- Metals (copper, iron, manganese): 0 PPM
If any of these parameters are out of range, you will need to add the appropriate chemicals to adjust them. The most common chemicals you will need are:
- Sodium bicarbonate (baking soda) to raise alkalinity
- Sodium carbonate (soda ash) or sodium hydroxide (caustic soda) to raise pH
- Sodium bisulfate (dry acid) or muriatic acid to lower pH and alkalinity
- Calcium chloride to raise calcium hardness
- Sodium thiosulfate or metal sequestrant to lower metals
- Cyanuric acid or chlorine stabilizer to raise stabilizer
Always follow the instructions on the label of each chemical and add them slowly and carefully to avoid splashing or overdosing. Always pre-dissolve granular chemicals in a bucket of water before adding them to the pool. Always wait at least two hours between adding different chemicals and retest the water before making any further adjustments.
One of the most important parameters to monitor in a salt water pool is pH. Salt water pools tend to have higher pH levels than regular chlorine pools due to the production of sodium hydroxide by the salt chlorine generator. High pH levels can cause scaling, cloudy water, eye irritation, and reduced chlorine effectiveness. To prevent this, you should test your pH level at least once a week and lower it if it exceeds 7.6.
How to Shock Your Pool
The fourth step in salt water pool maintenance is to shock your pool periodically. Shocking is the process of adding a large dose of chlorine or a non-chlorine oxidizer to your pool water to kill bacteria, algae, and organic contaminants. Shocking helps restore the clarity and sanitation of your pool water and prevents algae growth and chlorine demand.
You should shock your pool every week during peak season or whenever you notice any signs of cloudy water, algae growth, or chlorine odor. You should also shock your pool after heavy rain, high bather load, or any other event that may introduce contaminants into your pool.
To shock your pool, you will need to use either chlorine shock or non-chlorine shock. Chlorine shock is more effective at killing algae and bacteria, but it can also raise your chlorine level too high and bleach your pool liner or equipment. Non-chlorine shock is gentler on your pool surfaces and equipment, but it does not kill algae or bacteria by itself. It only oxidizes organic matter and helps boost your chlorine level.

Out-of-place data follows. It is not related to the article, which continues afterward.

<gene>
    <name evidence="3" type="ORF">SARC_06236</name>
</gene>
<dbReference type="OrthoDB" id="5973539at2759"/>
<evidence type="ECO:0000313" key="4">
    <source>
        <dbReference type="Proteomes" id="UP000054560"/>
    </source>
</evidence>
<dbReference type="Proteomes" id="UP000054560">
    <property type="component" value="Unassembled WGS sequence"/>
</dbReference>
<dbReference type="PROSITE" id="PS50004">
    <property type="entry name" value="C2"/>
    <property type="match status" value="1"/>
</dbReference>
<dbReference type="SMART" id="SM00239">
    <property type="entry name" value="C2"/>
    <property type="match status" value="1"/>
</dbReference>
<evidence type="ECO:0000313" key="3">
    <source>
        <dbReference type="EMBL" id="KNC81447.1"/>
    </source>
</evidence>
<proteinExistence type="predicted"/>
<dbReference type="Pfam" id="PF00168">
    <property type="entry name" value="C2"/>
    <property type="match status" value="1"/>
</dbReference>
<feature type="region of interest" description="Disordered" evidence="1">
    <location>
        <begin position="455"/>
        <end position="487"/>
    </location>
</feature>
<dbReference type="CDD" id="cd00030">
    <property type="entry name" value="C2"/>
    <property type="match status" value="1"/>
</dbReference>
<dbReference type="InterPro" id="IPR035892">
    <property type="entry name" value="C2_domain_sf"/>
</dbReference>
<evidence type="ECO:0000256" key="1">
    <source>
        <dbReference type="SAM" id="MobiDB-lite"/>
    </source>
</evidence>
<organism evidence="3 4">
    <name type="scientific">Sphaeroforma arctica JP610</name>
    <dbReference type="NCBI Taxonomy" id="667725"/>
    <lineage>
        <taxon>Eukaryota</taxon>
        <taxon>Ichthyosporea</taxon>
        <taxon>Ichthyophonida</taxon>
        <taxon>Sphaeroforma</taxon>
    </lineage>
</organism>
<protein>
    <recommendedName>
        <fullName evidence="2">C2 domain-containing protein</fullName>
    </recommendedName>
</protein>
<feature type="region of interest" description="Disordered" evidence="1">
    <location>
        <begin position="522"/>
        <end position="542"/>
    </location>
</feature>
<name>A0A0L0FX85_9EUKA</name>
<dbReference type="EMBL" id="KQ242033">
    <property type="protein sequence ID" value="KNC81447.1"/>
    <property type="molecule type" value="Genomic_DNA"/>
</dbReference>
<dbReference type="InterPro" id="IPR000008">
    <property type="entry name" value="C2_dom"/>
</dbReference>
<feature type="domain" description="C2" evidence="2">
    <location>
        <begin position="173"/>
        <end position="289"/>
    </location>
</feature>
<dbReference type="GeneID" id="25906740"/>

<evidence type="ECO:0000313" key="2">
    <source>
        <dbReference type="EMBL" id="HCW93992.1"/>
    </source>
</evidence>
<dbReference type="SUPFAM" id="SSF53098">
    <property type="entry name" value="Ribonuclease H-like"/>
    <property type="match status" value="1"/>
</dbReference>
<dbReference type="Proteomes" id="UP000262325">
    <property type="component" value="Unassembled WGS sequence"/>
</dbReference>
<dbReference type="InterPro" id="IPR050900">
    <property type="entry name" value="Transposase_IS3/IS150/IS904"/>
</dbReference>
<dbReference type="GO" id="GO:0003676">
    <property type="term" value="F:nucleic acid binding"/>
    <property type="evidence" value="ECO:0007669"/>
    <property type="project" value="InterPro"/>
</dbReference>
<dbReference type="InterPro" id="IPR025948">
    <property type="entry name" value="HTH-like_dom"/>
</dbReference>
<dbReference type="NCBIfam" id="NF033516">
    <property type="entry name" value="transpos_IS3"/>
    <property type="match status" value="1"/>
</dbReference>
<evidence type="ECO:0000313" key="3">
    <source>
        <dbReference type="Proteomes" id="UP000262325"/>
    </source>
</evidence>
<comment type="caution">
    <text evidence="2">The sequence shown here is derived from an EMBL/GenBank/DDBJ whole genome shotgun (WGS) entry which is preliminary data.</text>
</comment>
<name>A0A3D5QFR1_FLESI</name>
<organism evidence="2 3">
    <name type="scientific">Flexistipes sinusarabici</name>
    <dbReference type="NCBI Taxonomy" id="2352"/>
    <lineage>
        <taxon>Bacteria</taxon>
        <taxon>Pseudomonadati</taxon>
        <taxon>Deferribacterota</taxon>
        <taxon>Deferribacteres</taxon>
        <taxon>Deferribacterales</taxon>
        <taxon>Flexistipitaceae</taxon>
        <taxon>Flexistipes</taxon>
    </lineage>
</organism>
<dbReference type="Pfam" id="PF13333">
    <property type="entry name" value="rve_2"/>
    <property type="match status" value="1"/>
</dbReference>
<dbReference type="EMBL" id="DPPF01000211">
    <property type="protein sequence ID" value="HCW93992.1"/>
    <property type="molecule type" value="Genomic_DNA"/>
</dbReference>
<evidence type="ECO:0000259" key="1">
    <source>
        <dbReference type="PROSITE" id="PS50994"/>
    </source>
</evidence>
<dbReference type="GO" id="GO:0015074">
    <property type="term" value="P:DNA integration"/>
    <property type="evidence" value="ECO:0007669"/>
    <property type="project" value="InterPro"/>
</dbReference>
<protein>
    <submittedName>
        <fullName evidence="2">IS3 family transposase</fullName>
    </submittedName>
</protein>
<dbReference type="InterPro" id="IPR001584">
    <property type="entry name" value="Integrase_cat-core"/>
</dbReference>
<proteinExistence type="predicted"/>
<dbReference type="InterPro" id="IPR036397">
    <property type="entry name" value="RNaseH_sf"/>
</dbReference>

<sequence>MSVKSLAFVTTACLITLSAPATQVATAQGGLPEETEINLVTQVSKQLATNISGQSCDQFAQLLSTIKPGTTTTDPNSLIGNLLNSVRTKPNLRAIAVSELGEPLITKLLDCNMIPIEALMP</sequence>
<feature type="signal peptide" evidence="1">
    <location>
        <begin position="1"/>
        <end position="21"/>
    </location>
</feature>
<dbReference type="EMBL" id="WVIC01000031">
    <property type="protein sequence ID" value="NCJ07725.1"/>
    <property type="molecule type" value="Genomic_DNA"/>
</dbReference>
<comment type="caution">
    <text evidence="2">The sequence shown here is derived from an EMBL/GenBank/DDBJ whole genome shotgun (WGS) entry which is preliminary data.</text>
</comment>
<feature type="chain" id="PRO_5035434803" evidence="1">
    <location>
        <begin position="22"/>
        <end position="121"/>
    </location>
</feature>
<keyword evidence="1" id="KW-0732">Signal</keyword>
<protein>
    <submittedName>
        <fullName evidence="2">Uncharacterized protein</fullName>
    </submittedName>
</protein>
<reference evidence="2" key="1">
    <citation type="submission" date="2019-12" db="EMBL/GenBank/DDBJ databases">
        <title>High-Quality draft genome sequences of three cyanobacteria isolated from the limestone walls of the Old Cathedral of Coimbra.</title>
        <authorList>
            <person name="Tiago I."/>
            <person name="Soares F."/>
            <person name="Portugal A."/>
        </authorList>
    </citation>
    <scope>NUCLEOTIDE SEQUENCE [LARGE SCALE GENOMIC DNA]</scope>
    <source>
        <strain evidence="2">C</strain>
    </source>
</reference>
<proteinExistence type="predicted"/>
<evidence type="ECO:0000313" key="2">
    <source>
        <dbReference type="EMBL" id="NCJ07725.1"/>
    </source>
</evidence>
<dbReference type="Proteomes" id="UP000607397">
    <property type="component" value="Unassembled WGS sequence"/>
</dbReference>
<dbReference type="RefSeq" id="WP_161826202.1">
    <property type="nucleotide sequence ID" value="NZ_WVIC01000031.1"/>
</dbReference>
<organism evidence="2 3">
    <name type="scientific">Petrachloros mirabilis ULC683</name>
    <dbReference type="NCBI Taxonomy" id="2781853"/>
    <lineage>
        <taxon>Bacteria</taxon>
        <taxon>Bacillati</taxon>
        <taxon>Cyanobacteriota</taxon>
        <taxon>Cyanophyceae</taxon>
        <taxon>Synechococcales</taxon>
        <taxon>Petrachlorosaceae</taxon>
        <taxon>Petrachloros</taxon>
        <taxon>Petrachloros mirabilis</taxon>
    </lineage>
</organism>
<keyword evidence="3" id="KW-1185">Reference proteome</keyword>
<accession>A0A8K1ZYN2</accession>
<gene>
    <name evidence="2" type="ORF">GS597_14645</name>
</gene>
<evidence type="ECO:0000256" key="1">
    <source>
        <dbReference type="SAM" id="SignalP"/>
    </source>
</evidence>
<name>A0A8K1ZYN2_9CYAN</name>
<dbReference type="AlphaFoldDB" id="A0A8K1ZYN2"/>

The amount of shock you need to use depends on the type of shock and the size of your pool. You can follow the instructions on the label of each product or use a pool shock calculator to determine how much shock you need. Generally speaking, you will need about one pound of chlorine shock or two pounds of non-chlorine shock per 10,000 gallons of water.
To shock your pool, follow these steps:
- Turn on your pool pump and filter system to circulate the water.
- Turn off your salt chlorine generator if you are using chlorine shock.
- Wait until dusk or night time when the sun is down and the chlorine level is low.
- Dissolve the shock in a bucket of water and pour it slowly around the perimeter
How to Clean Your Pool
The fifth and final step in salt water pool maintenance is to clean your pool regularly. Cleaning your pool involves removing any dirt, debris, or algae that may accumulate on the pool surfaces, equipment, or water. Cleaning your pool helps prevent clogging, staining, and damage to your pool components and improves the appearance and comfort of your pool.
To clean your pool, you will need to use some tools and equipment, such as:
- A pool skimmer to remove any floating leaves, bugs, or other debris from the water surface.
- A pool brush to scrub the walls, floor, and steps of the pool to remove any dirt or algae.
- A pool vacuum to suck up any settled debris from the bottom of the pool.
- A pool filter to trap any fine particles or contaminants from the water.
- A pool cover to protect your pool from dust, dirt, rain, or sunlight when not in use.
To clean your pool, follow these steps:
- Skim your pool daily or as needed to remove any floating debris. Use a long-handled net or a skimmer basket attached to your pool pump. Dispose of the debris in a trash bin or a compost pile.
- Brush your pool weekly or as needed to remove any dirt or algae. Use a stiff-bristled brush for concrete or plaster pools and a soft-bristled brush for vinyl or fiberglass pools. Start from the top and work your way down to the bottom. Pay special attention to any corners, crevices, or steps where algae may grow.
- Vacuum your pool weekly or as needed to remove any settled debris. Use a manual vacuum with a hose and a pole or an automatic vacuum that runs on its own. Move the vacuum slowly and steadily across the pool floor in overlapping strokes. Make sure to cover the entire surface of the pool.
- Clean your filter monthly or as needed to remove any accumulated dirt or debris. The type of filter you have will determine how you clean it. There are three main types of filters: sand, cartridge, and diatomaceous earth (DE). Follow the manufacturer’s instructions on how to clean each type of filter. Generally speaking, you will need to backwash, rinse, or replace the filter media depending on the type of filter.
- Cover your pool when not in use to keep it clean and protected. Use a solid or mesh cover that fits snugly over your pool. Secure it with straps, clips, or weights to prevent it from blowing away. Remove any water or debris from the cover before removing it.
By following these five steps, you can take good care of your salt water pool and enjoy its benefits for years to come. Remember to test and balance your water chemistry regularly and shock your pool periodically to keep it clear and sanitary. If you have any questions or concerns about your salt water pool maintenance, feel free to contact us for more information.